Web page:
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The USAID Quality Learning Project
The USAID Quality Learning Project trained teachers to encourage children to take responsibility for their learning.
USAID Quality Learning Project

Tajikistan’s Soviet-era education system was decimated by the declining budgets and reorganizations that occurred after independence. A visit to remote areas would also quickly reveal the lingering damage caused to schools by the county’s intense five-year civil war. Today, student drop-out rates are highest at Grade 9 and represent an unfortunate waste of scarce education resources. As the Ministry of Education's national strategy points out, the level of education of older generations is higher than that of its youth - an uncommon milestone along the traditional road to economic development. This trend is a result of an in-service teacher training delivery system acknowledged as inefficient; an on-going transition to local language instruction; and a culture of literacy that is declining especially in rural areas with high poverty rates.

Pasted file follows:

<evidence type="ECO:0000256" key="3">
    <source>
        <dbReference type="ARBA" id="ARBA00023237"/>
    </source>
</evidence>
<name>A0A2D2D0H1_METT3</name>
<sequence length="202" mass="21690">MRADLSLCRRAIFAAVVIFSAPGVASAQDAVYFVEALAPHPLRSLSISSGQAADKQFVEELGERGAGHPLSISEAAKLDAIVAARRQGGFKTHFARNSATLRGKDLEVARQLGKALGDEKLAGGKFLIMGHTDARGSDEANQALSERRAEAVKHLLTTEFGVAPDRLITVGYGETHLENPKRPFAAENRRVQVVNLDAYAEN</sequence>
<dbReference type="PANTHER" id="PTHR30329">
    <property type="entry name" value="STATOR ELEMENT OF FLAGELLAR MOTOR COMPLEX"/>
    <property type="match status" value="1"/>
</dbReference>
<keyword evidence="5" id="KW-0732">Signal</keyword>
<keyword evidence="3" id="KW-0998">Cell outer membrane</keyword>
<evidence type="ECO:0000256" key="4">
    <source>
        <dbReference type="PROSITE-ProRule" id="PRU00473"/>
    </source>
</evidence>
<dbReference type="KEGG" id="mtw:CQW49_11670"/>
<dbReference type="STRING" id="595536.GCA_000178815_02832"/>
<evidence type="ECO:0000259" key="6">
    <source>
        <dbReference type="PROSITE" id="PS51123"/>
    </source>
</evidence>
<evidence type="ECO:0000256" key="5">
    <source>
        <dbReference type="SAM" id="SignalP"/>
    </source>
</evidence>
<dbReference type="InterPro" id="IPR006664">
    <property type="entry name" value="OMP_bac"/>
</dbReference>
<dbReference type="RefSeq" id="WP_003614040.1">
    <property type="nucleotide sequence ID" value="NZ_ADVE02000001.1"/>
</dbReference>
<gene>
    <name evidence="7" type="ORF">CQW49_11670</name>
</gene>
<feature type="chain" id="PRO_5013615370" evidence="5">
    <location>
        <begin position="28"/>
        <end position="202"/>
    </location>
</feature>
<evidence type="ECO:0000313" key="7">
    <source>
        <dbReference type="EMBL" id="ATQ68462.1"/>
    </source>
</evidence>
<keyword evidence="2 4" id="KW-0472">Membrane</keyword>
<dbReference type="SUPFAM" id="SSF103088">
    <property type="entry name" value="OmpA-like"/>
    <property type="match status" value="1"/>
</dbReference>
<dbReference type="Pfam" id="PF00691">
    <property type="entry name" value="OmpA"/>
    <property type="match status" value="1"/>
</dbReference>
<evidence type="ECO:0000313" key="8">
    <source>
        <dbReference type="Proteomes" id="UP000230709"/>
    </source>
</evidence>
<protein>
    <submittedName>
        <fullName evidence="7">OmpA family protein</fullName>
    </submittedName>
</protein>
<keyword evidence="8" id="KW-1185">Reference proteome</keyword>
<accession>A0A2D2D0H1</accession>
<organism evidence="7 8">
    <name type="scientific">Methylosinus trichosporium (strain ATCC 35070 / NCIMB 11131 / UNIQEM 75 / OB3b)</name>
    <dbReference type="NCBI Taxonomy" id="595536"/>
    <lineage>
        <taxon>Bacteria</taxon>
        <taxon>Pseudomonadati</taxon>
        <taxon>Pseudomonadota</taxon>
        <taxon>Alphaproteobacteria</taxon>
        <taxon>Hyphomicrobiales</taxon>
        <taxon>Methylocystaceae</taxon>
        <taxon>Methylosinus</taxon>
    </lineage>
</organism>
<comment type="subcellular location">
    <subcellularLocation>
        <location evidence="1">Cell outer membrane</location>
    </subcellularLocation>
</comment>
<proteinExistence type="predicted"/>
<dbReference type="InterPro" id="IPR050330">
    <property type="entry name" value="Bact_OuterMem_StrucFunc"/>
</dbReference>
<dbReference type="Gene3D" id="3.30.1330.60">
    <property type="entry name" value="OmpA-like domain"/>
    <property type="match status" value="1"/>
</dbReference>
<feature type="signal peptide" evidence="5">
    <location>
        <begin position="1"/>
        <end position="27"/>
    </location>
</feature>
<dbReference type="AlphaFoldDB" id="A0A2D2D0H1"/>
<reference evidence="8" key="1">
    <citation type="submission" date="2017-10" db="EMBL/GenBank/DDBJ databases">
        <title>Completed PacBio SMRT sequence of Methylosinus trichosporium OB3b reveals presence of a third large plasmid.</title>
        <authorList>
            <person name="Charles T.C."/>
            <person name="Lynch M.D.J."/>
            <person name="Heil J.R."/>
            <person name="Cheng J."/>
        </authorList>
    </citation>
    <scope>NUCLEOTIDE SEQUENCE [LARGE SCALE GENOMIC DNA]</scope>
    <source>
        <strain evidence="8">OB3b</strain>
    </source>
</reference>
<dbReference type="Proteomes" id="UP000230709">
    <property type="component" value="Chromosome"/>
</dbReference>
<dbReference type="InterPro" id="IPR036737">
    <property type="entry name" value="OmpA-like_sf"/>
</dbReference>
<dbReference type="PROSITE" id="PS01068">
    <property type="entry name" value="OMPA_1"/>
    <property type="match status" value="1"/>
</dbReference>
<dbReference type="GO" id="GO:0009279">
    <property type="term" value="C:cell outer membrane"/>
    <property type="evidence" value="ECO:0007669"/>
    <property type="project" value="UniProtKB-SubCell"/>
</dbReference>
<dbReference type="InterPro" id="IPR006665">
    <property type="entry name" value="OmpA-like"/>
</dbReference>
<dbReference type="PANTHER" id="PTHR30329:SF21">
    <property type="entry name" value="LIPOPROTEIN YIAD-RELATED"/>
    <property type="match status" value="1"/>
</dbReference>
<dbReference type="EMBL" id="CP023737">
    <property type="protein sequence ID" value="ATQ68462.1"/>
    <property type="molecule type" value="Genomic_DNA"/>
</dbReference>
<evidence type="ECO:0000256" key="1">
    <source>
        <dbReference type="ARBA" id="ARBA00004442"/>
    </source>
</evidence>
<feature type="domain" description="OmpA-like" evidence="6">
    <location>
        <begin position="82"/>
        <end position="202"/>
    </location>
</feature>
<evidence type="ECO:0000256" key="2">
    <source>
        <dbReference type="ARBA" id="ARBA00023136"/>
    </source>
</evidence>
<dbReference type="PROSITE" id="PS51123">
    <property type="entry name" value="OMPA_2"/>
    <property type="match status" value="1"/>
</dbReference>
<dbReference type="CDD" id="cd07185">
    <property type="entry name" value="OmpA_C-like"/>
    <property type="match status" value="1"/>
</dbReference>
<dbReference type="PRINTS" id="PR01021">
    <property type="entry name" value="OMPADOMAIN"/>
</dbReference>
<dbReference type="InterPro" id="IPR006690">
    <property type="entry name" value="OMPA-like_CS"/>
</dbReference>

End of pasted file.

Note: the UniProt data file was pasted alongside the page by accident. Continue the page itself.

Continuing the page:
In response, USAID is piloting a series of student drop-out prevention activities and working closely with the Ministry of Education and international partners to improve students’ reading abilities by fine-tuning educators' instructional skills, involving communities, and increasing the sustainable development and production of reading materials.

Attention to teachers’ knowledge of subject content and increasing students’ exposure to critical thinking is of paramount importance. To succeed, USAID works closely with teacher training institutions at the national and regional levels and District Education Departments to support government-endorsed materials and approaches developed by other organizations and the Global Partnership for Education goals

Last updated: December 04, 2014

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